COVID-19 Cure Might Already Exist In Old Drugs: Scientists; Potential Drugs On Trial
By March 2020, the international Coalition for Epidemic Preparedness Innovations (CEPI) committed to research investments of US$100 million across several countries, and issued an urgent call to raise and rapidly invest $2 billion for vaccine development. In early 2020, numerous established antiviral drugs for treating other infections were being repurposed or developed in new clinical research efforts to alleviate the illness of COVID-19.
During March, funding for the Solidarity trial reached US$108 million from 203,000 individuals, organizations and governments, with 45 countries involved in financing or trial management.
Drugs Development Against Covid 19: Phase III trials
Favipiravir: In people with COVID-19, favipiravir (marketed as Avigan and approved for use in Japan in 2014 for several viral diseases) was found to be safe and had preliminary efficacy in an early-stage trial in Shenzhen, China.
Remdesivir: the Gilead Sciences antivirus drug candidate is in multiple clinical trials, with preliminary results expected in May 2020, and was launched in two Phase III efficacy trials in Hong Kong, Singapore, South Korea and the United States in March 2020. On 21 March, the United States Centers for Disease Control and Prevention (CDC) issued a physician advisory concerning remdesivir for people with pneumonia caused by COVID-19:
“While clinical trials are critical to establish the safety and efficacy of this drug, clinicians without access to a clinical trial may request remdesivir for compassionate use through the manufacturer for patients with clinical pneumonia.”
ASC-09 + ritonavir (oral tablet): ASC-09 (product of the Chinese firm, Ascletis Pharma Inc.), a HIV-1 protease inhibitor in combination with ritonavir, was initiated in a Phase III trial in China during February 2020 to assess efficacy against COVID-19.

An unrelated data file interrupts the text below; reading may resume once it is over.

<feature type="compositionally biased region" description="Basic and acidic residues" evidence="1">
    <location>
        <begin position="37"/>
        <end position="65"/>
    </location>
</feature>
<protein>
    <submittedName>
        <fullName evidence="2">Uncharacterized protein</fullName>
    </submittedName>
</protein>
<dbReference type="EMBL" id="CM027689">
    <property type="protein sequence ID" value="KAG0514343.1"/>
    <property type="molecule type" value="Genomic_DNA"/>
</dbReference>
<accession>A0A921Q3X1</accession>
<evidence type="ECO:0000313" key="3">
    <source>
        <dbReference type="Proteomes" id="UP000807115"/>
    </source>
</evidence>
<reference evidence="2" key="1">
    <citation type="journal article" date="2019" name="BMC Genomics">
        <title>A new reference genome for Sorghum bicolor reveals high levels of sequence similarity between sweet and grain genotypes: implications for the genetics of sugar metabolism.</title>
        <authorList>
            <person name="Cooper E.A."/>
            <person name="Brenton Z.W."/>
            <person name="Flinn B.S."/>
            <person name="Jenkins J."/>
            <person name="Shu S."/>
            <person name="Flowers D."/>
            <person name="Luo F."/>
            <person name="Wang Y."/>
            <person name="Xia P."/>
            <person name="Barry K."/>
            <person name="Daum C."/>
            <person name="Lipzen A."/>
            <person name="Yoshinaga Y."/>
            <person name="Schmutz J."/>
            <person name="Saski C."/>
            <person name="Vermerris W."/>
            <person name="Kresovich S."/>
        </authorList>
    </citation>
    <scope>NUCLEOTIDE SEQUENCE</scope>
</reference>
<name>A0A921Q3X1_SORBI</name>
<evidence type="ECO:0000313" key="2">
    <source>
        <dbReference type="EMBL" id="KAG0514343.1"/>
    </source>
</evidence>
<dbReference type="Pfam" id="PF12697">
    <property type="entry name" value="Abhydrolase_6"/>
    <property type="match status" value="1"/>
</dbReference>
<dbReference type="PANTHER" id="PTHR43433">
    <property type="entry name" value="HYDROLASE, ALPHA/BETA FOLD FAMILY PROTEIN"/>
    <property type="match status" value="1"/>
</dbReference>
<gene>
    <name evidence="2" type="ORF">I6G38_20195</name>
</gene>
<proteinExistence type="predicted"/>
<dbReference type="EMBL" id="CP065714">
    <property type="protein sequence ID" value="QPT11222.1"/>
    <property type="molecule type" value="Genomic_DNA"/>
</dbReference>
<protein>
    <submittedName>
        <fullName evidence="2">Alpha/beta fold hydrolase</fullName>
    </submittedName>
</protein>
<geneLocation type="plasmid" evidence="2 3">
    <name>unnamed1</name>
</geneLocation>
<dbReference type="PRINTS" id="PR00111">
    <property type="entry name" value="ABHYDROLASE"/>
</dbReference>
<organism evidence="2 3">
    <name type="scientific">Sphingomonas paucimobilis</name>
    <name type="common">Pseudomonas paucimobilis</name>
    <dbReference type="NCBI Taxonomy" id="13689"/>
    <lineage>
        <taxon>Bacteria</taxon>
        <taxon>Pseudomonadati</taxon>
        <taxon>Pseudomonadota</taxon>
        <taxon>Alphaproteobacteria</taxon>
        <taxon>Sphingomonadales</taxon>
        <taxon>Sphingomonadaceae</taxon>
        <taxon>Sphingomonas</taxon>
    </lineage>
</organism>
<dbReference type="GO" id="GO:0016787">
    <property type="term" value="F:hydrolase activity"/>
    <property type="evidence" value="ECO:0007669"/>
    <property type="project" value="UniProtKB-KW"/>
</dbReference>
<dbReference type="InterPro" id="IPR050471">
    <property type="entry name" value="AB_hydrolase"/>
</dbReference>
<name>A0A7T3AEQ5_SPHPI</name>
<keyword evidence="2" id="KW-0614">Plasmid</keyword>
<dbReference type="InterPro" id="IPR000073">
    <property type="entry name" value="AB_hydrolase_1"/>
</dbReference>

Tocilizumab: a monoclonal antibody with activity against the interleukin-6 receptor involved in inflammation, tocilizumab is already marketed under the trade name, Actemra, to treat arthritis. It is under clinical development to determine safety and efficacy against pneumonia in hospitalized people with COVID-19.The manufacturer, Genentech, announced the April start of a Phase III trial across several countries.
Chloroquine or Hydroxychloroquine: In late January 2020 during the 2019–20 coronavirus pandemic, Chinese medical researchers stated that exploratory research into chloroquine and two other medications, remdesivir and lopinavir/ritonavir, seemed to have “fairly good inhibitory effects” on the 2019 novel coronavirus. Chloroquine had been also proposed as a treatment for SARS-CoV with in vitro tests inhibiting the virus.
On 28 March 2020, the US FDA enabled use of oral tablets of chloroquine phosphate or hydroxychloroquine sulfate under an emergency use authorization at the discretion of physicians treating people with COVID-19. The FDA official stated “that it is reasonable to believe that the known and potential benefits of chloroquine phosphate and hydroxychloroquine sulfate, when used for the treatment of SARS-CoV-2 and used consistently with the Scope of Authorization of this letter (Section II), outweigh the known and potential risks of these products.